In the aftermath, fans around the country sitting on their couches (and commenting on Twitter) exclaimed, “All he has to do is fall on the ball and the game is over!” Easy for us to say. My guess is the majority of the “experts” (including those in the media) have never punted a ball in a college football game, nor been in a situation like the Michigan punter trying to make a play in a split second. In all transparency, I voiced my displeasure on a dropped pass by a Washington Husky player in the end zone later that evening in our game. My last live action football came in junior high.
Just like athletes in all sports are susceptible to “coaching advice” from journalists and fans on social media and sports talk radio, business professionals are just as vulnerable to getting “suggestions” from others on how to be better at what they do. I often think of highly trained and educated nurses in hospitals that are constantly barraged by their “customers” on how to do their job!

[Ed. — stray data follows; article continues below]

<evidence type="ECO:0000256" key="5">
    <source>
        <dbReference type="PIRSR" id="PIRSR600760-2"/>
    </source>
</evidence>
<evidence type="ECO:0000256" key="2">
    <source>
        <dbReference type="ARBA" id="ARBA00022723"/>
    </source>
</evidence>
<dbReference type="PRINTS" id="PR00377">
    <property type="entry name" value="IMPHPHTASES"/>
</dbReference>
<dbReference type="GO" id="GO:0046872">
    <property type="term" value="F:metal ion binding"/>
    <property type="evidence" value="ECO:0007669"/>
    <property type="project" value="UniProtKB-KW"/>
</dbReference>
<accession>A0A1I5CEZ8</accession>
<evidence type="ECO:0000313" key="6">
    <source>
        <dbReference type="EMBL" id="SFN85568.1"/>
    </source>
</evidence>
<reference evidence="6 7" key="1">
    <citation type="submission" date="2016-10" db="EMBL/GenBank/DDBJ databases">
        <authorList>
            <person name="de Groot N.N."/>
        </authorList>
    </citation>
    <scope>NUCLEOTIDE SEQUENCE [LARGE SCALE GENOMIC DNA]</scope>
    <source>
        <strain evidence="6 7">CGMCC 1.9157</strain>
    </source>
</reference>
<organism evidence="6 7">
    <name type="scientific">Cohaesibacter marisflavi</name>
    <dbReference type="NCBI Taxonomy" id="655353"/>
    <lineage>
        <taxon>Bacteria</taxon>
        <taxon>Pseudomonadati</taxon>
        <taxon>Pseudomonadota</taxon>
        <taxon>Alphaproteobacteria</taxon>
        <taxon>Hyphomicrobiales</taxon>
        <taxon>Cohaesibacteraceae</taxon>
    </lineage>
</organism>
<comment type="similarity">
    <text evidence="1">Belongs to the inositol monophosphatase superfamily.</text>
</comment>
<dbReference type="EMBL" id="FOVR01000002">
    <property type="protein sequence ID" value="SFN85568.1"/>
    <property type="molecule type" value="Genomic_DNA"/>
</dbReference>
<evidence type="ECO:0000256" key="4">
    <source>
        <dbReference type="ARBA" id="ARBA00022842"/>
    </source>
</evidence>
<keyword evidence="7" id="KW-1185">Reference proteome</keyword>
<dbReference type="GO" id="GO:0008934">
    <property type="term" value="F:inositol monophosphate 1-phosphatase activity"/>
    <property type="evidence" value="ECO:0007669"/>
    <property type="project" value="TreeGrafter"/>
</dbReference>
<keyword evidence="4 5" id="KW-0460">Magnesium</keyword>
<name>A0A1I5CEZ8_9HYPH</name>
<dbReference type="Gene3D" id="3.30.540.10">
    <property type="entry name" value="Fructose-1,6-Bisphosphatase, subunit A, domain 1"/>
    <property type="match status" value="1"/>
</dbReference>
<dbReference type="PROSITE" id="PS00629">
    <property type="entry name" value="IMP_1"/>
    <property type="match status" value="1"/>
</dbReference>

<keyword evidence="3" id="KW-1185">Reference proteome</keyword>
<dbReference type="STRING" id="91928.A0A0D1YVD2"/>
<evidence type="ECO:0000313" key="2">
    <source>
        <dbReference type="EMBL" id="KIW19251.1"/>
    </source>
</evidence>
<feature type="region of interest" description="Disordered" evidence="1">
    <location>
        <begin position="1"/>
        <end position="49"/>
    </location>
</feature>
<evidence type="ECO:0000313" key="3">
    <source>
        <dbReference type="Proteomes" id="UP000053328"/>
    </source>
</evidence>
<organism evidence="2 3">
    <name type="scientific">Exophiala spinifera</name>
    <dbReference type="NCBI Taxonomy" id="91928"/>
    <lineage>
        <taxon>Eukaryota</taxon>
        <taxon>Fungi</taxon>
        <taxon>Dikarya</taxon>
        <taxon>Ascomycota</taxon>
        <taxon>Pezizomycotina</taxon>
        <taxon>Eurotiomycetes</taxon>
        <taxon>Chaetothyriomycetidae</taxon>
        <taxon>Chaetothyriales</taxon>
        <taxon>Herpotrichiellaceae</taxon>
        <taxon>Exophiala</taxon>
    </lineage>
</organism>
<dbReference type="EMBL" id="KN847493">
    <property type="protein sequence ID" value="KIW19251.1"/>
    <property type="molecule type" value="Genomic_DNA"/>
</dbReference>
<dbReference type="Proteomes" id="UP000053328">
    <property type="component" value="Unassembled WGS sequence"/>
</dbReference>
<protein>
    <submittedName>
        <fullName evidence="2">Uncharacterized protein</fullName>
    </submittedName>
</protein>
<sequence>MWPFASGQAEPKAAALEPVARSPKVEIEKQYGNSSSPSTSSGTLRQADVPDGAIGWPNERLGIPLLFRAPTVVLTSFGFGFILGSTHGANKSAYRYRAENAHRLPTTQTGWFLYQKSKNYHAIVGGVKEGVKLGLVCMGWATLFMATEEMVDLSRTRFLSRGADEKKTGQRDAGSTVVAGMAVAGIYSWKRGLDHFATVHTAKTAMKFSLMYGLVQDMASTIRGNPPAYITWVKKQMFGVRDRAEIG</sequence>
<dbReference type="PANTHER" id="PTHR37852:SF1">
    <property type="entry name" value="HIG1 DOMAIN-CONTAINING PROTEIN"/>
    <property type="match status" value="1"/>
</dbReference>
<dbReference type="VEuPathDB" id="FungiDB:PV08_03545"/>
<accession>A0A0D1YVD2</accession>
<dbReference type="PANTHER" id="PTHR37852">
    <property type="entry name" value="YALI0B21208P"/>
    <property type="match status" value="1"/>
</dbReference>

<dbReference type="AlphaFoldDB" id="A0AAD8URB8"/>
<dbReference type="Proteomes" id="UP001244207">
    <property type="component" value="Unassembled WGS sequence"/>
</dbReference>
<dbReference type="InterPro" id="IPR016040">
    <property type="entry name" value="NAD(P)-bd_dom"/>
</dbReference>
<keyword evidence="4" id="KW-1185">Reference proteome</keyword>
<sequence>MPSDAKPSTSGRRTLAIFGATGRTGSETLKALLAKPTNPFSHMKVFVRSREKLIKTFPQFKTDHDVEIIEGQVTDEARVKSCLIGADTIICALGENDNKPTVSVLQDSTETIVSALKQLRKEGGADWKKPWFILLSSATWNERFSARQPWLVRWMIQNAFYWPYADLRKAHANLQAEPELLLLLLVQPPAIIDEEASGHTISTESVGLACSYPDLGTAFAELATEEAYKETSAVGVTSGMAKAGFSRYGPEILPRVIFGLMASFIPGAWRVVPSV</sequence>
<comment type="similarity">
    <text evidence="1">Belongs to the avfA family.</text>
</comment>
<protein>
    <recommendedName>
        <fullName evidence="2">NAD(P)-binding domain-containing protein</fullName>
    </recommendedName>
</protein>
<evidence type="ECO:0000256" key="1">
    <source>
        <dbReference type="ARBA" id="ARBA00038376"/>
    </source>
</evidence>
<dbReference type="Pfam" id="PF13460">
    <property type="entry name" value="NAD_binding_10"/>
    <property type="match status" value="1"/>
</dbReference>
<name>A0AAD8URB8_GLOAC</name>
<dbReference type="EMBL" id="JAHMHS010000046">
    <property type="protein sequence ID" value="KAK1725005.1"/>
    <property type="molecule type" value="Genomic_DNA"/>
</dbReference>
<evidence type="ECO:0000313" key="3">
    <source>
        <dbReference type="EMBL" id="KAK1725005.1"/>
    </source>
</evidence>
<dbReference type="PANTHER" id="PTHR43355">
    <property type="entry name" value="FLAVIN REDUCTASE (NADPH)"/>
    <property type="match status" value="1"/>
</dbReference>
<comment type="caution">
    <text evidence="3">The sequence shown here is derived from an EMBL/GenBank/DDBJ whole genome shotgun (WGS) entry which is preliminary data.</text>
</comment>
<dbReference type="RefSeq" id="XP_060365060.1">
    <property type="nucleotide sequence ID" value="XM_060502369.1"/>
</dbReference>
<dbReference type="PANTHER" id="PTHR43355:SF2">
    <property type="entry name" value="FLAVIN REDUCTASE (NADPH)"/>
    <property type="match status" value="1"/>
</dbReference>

Getting coaching advice, mentoring, and sometimes well-intentioned tips from those that are not experts in your field is not in your best interest. Listen to those you choose to help you; those who have been where you want to be; those that have experience and knowledge you want. We fans are quick to say what should have happened after the fact, but rarely have the perspicacity or skill to have done it ourselves. Don’t allow those that want to provide unsolicited advise to derail your business and career. Be careful of whom you listen to.
This week’s quote –